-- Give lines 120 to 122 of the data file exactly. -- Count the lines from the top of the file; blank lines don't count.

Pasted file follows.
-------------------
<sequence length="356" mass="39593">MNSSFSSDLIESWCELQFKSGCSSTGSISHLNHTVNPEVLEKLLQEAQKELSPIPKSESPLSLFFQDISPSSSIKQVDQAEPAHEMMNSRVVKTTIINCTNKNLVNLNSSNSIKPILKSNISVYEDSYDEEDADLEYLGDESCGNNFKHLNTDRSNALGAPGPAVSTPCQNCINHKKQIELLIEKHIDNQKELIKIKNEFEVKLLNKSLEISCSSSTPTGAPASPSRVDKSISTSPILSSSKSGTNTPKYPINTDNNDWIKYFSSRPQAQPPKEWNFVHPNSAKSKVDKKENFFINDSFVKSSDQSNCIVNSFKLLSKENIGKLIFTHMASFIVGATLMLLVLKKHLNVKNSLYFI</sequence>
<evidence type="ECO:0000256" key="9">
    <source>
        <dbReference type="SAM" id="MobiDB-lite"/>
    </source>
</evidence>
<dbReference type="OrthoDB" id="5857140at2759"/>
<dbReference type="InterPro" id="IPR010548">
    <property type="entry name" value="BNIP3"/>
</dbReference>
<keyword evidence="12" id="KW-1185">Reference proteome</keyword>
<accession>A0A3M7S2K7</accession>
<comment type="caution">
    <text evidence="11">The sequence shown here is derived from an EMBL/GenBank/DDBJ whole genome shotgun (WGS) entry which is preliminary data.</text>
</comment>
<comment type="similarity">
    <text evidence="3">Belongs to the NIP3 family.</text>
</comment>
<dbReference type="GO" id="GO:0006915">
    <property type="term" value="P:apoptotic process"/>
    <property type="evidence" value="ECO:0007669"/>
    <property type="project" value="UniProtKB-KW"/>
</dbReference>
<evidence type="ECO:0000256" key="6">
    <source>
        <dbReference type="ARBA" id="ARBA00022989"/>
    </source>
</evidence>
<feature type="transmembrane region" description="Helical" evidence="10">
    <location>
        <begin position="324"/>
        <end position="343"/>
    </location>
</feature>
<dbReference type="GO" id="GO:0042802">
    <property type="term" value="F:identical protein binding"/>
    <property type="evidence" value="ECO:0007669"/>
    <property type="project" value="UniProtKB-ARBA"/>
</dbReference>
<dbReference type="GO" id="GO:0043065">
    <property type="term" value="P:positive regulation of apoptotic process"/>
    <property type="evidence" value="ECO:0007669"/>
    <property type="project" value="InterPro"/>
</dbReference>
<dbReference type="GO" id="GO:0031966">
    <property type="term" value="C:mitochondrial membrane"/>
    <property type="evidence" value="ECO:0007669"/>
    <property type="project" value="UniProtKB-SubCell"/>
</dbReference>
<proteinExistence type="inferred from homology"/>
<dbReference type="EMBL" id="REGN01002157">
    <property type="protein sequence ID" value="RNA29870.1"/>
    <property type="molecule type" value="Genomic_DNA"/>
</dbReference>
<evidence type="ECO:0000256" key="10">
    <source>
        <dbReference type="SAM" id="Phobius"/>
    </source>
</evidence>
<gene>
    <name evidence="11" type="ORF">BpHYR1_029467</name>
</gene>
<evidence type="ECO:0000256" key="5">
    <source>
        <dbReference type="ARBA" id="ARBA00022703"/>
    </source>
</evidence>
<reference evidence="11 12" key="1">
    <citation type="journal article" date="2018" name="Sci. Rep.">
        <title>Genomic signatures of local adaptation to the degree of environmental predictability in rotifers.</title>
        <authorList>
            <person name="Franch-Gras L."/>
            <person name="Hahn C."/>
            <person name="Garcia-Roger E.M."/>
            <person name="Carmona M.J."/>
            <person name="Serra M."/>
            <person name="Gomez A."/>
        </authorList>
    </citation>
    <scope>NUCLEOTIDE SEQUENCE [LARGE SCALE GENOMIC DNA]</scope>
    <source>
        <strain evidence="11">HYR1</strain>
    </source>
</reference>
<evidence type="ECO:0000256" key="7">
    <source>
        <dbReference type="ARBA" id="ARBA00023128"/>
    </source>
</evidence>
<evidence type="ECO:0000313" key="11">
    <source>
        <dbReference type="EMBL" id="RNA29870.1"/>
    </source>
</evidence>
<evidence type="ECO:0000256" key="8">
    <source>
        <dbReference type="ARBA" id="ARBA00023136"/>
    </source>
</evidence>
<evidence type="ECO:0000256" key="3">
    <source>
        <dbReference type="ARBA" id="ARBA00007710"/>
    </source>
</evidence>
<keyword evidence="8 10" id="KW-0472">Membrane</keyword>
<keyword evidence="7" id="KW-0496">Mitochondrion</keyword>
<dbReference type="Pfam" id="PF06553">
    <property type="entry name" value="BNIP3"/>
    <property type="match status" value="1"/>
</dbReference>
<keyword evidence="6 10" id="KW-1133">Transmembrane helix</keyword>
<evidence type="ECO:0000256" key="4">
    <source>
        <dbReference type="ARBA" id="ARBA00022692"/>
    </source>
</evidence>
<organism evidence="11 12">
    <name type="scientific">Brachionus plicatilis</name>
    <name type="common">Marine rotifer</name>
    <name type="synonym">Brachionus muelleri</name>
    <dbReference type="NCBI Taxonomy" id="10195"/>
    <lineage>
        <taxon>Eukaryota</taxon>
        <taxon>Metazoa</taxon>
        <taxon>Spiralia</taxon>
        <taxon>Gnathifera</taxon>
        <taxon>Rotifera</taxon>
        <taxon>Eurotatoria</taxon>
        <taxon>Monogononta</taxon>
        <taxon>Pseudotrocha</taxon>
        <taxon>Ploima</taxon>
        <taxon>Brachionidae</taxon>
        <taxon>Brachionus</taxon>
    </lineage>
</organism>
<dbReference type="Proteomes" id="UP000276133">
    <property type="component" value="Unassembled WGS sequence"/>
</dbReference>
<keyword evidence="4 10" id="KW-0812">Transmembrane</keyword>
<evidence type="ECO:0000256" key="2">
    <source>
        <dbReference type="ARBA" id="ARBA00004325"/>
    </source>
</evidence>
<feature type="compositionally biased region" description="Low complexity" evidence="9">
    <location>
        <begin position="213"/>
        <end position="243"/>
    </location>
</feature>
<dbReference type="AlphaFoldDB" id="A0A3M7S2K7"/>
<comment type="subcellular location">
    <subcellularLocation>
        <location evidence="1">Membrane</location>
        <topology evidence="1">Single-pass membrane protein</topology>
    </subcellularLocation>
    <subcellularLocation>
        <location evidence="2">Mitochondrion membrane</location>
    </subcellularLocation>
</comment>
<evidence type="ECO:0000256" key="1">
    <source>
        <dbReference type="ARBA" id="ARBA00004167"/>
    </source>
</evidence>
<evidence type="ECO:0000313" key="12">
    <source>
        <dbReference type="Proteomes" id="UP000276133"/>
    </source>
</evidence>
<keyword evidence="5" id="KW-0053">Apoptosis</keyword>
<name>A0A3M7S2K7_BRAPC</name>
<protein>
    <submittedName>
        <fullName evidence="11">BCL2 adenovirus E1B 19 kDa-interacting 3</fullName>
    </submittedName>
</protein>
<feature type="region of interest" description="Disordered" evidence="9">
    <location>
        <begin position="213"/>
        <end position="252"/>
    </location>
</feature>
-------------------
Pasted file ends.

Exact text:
    <name type="synonym">Brachionus muelleri</name>
    <dbReference type="NCBI Taxonomy" id="10195"/>
    <lineage>